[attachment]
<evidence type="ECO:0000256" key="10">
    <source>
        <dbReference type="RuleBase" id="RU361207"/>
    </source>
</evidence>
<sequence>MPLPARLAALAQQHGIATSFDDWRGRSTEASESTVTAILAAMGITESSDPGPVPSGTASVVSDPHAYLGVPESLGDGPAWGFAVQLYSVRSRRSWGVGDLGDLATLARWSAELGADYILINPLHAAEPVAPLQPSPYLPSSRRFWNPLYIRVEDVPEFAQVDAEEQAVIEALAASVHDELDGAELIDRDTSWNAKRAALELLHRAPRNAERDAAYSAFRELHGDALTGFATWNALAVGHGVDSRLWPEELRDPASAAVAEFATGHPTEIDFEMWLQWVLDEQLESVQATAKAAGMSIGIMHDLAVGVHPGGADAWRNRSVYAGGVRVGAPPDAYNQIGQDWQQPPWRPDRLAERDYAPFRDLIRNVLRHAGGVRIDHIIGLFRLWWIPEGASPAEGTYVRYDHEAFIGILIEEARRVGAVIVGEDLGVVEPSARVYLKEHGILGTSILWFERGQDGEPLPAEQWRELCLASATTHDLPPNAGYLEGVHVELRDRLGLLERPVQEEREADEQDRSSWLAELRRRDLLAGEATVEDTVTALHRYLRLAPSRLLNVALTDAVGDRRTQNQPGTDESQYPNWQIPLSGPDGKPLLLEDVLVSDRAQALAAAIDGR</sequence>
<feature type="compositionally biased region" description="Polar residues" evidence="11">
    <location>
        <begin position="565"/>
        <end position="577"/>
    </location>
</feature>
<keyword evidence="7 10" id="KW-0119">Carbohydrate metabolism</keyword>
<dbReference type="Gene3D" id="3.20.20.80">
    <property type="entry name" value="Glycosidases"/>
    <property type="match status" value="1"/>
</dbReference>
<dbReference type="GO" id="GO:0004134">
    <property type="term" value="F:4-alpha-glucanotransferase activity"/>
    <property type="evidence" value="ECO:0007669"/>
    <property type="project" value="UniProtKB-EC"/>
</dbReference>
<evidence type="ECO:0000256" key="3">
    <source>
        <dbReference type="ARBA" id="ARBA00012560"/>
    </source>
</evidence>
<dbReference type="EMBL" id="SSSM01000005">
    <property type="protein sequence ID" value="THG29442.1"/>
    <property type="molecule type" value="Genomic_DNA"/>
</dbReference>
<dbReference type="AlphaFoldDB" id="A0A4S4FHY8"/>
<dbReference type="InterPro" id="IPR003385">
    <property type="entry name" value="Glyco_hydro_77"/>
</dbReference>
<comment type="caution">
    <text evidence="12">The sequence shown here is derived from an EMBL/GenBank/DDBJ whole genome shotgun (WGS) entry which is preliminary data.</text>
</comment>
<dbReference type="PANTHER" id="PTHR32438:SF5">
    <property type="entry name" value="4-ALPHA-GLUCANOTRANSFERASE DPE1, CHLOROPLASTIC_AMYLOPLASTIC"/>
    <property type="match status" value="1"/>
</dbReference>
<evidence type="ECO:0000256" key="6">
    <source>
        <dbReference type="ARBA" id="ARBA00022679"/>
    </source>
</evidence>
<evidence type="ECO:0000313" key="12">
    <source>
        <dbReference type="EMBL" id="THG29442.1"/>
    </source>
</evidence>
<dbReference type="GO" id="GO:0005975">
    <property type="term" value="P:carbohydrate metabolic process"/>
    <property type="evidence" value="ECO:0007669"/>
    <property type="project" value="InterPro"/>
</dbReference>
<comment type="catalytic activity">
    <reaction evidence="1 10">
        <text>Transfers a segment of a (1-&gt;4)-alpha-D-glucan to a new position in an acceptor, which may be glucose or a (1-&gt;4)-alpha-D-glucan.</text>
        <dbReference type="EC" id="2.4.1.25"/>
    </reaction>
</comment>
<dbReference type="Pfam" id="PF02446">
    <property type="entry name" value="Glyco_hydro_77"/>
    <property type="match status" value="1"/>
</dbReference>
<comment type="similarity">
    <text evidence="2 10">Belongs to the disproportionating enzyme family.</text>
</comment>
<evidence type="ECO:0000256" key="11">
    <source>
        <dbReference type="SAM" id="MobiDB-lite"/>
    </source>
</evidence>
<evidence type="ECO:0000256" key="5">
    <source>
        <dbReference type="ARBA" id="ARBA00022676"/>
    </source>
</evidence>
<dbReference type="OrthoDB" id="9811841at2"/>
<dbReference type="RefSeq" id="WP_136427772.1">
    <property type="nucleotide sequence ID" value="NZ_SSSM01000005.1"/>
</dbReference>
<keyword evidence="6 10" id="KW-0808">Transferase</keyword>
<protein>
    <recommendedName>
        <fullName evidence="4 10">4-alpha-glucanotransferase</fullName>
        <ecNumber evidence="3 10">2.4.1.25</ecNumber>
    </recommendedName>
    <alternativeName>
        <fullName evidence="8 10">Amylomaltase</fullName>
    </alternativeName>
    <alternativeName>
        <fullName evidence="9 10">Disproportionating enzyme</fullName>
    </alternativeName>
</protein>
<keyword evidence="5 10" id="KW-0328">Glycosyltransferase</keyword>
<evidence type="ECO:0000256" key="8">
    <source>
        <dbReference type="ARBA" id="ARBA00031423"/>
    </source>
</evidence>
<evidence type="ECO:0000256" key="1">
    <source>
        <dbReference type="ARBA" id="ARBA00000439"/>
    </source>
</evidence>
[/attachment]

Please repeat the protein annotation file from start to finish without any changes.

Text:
<evidence type="ECO:0000256" key="10">
    <source>
        <dbReference type="RuleBase" id="RU361207"/>
    </source>
</evidence>
<sequence>MPLPARLAALAQQHGIATSFDDWRGRSTEASESTVTAILAAMGITESSDPGPVPSGTASVVSDPHAYLGVPESLGDGPAWGFAVQLYSVRSRRSWGVGDLGDLATLARWSAELGADYILINPLHAAEPVAPLQPSPYLPSSRRFWNPLYIRVEDVPEFAQVDAEEQAVIEALAASVHDELDGAELIDRDTSWNAKRAALELLHRAPRNAERDAAYSAFRELHGDALTGFATWNALAVGHGVDSRLWPEELRDPASAAVAEFATGHPTEIDFEMWLQWVLDEQLESVQATAKAAGMSIGIMHDLAVGVHPGGADAWRNRSVYAGGVRVGAPPDAYNQIGQDWQQPPWRPDRLAERDYAPFRDLIRNVLRHAGGVRIDHIIGLFRLWWIPEGASPAEGTYVRYDHEAFIGILIEEARRVGAVIVGEDLGVVEPSARVYLKEHGILGTSILWFERGQDGEPLPAEQWRELCLASATTHDLPPNAGYLEGVHVELRDRLGLLERPVQEEREADEQDRSSWLAELRRRDLLAGEATVEDTVTALHRYLRLAPSRLLNVALTDAVGDRRTQNQPGTDESQYPNWQIPLSGPDGKPLLLEDVLVSDRAQALAAAIDGR</sequence>
<feature type="compositionally biased region" description="Polar residues" evidence="11">
    <location>
        <begin position="565"/>
        <end position="577"/>
    </location>
</feature>
<keyword evidence="7 10" id="KW-0119">Carbohydrate metabolism</keyword>
<dbReference type="Gene3D" id="3.20.20.80">
    <property type="entry name" value="Glycosidases"/>
    <property type="match status" value="1"/>
</dbReference>
<dbReference type="GO" id="GO:0004134">
    <property type="term" value="F:4-alpha-glucanotransferase activity"/>
    <property type="evidence" value="ECO:0007669"/>
    <property type="project" value="UniProtKB-EC"/>
</dbReference>
<evidence type="ECO:0000256" key="3">
    <source>
        <dbReference type="ARBA" id="ARBA00012560"/>
    </source>
</evidence>
<dbReference type="EMBL" id="SSSM01000005">
    <property type="protein sequence ID" value="THG29442.1"/>
    <property type="molecule type" value="Genomic_DNA"/>
</dbReference>
<dbReference type="AlphaFoldDB" id="A0A4S4FHY8"/>
<dbReference type="InterPro" id="IPR003385">
    <property type="entry name" value="Glyco_hydro_77"/>
</dbReference>
<comment type="caution">
    <text evidence="12">The sequence shown here is derived from an EMBL/GenBank/DDBJ whole genome shotgun (WGS) entry which is preliminary data.</text>
</comment>
<dbReference type="PANTHER" id="PTHR32438:SF5">
    <property type="entry name" value="4-ALPHA-GLUCANOTRANSFERASE DPE1, CHLOROPLASTIC_AMYLOPLASTIC"/>
    <property type="match status" value="1"/>
</dbReference>
<evidence type="ECO:0000256" key="6">
    <source>
        <dbReference type="ARBA" id="ARBA00022679"/>
    </source>
</evidence>
<evidence type="ECO:0000313" key="12">
    <source>
        <dbReference type="EMBL" id="THG29442.1"/>
    </source>
</evidence>
<dbReference type="GO" id="GO:0005975">
    <property type="term" value="P:carbohydrate metabolic process"/>
    <property type="evidence" value="ECO:0007669"/>
    <property type="project" value="InterPro"/>
</dbReference>
<comment type="catalytic activity">
    <reaction evidence="1 10">
        <text>Transfers a segment of a (1-&gt;4)-alpha-D-glucan to a new position in an acceptor, which may be glucose or a (1-&gt;4)-alpha-D-glucan.</text>
        <dbReference type="EC" id="2.4.1.25"/>
    </reaction>
</comment>
<dbReference type="Pfam" id="PF02446">
    <property type="entry name" value="Glyco_hydro_77"/>
    <property type="match status" value="1"/>
</dbReference>
<comment type="similarity">
    <text evidence="2 10">Belongs to the disproportionating enzyme family.</text>
</comment>
<evidence type="ECO:0000256" key="11">
    <source>
        <dbReference type="SAM" id="MobiDB-lite"/>
    </source>
</evidence>
<evidence type="ECO:0000256" key="5">
    <source>
        <dbReference type="ARBA" id="ARBA00022676"/>
    </source>
</evidence>
<dbReference type="OrthoDB" id="9811841at2"/>
<dbReference type="RefSeq" id="WP_136427772.1">
    <property type="nucleotide sequence ID" value="NZ_SSSM01000005.1"/>
</dbReference>
<keyword evidence="6 10" id="KW-0808">Transferase</keyword>
<protein>
    <recommendedName>
        <fullName evidence="4 10">4-alpha-glucanotransferase</fullName>
        <ecNumber evidence="3 10">2.4.1.25</ecNumber>
    </recommendedName>
    <alternativeName>
        <fullName evidence="8 10">Amylomaltase</fullName>
    </alternativeName>
    <alternativeName>
        <fullName evidence="9 10">Disproportionating enzyme</fullName>
    </alternativeName>
</protein>
<keyword evidence="5 10" id="KW-0328">Glycosyltransferase</keyword>
<evidence type="ECO:0000256" key="8">
    <source>
        <dbReference type="ARBA" id="ARBA00031423"/>
    </source>
</evidence>
<evidence type="ECO:0000256" key="1">
    <source>
        <dbReference type="ARBA" id="ARBA00000439"/>
    </source>
</evidence>